When we think of performance management, we rarely consider data or data governance. But this line of thinking needs to change. For many businesses, keeping an eye on their data can solve many of their performance issues. Investing in data governance, and closely monitoring the data governance function in your organization, is necessary for accurate and timely performance management which is relevant to all areas of the business.
What Is Data Governance? Why Is It So Useful?
Data governance can be described as a set of policies, standards, or metrics that protect data assets and ensure that corporate data is reliable and accurate. Proper governance involves finding out where data comes from, whether it is correct, how it is analyzed, and where it is used.
But that’s not all. Governing data also determines who has control, authority, or ownership of corporate data and how organizations utilize their data assets.
No reliable data governance program is complete without the close involvement of upper management and executive members of an enterprise. It requires a team that oversees a vetting process and approves governance policies, while other teams monitor how data governance is carried out.
It is necessary because proper governance offers quality assurance. In other words, if the data used to make decisions and create business strategies is correct and reliable, it can provide favorable outcomes for the organization. Accessibility and trustworthy data are significant because it encourages a data-driven culture and provides a foundation for innovation and agility.
Why Your Business’s Data Needs Governance
There are many different ways to keep track of business performance. In fact, your organization most probably already has a performance management model in place— or at least utilizes KPIs to track dashboards and reports. Besides this, your business might use these results for future planning.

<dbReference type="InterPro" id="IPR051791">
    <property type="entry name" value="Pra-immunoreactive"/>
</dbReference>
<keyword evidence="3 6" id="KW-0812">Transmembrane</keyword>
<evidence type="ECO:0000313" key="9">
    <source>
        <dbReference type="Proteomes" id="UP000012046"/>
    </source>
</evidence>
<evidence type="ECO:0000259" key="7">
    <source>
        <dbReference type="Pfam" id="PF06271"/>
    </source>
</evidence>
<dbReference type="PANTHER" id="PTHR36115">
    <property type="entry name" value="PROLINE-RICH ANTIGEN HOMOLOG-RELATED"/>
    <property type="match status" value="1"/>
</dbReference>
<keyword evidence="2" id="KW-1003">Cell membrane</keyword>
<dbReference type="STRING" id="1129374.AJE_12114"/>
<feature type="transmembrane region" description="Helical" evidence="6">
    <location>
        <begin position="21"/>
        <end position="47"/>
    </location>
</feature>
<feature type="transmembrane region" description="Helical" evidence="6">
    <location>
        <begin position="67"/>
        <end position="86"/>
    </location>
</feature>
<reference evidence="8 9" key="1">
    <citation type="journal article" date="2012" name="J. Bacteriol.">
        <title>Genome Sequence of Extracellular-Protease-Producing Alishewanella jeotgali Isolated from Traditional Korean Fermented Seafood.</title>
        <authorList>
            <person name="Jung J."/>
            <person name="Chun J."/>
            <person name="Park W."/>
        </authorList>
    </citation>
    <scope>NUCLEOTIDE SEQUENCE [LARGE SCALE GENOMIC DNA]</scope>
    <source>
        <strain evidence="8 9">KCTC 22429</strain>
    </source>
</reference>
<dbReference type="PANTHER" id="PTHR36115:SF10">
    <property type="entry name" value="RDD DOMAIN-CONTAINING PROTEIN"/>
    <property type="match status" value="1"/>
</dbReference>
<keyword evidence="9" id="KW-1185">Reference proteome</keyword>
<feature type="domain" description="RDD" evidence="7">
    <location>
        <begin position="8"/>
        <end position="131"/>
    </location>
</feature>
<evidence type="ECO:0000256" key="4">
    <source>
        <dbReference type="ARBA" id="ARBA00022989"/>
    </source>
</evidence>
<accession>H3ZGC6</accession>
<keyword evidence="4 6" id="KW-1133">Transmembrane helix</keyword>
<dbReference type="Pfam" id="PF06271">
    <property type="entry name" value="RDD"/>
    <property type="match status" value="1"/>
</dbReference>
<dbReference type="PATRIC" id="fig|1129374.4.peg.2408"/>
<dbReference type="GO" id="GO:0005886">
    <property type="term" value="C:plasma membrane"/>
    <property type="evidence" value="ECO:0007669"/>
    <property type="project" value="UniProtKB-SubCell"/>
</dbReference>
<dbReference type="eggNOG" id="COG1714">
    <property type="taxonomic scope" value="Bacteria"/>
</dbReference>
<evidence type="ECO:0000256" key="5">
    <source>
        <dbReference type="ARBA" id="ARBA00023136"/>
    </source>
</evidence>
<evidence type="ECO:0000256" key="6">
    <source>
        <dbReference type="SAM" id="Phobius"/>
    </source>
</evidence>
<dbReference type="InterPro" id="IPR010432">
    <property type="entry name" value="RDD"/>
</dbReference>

But this is just the beginning. Your current metrics may provide you with contradictory pieces of information, or half-truths. Because of this, many plans and strategies may fail. If your business doesn’t invest in data governance, fancy dashboards and metrics will not be of any use. Data doesn’t lie and will always point you in the right direction. That is why strong data governance always comes in handy.
Here’s a not-so-fun fact: According to Forbes, 84% of digital transformation initiatives in businesses are unsuccessful. A lot of this is because of bad data or flawed decisions made by relying on flawed data. Governance ensures that the data used by your enterprise is reliable and accurate and points you in the right direction.
Will Things Fall Apart Without Data Governance?
While a lack of data governance won’t cause a company-wide implosion, you will notice a couple of things going wrong. And a combination of these things, made worse with time, will definitely cost your business greatly in the future.
A lack of governance will result in your organization’s data piling into silos. Each department will collect data and just leave it there; unused and inaccessible. Siloed data means a disorganized and disconnected company-and this leads to poor decision-making and inconsistent business practices.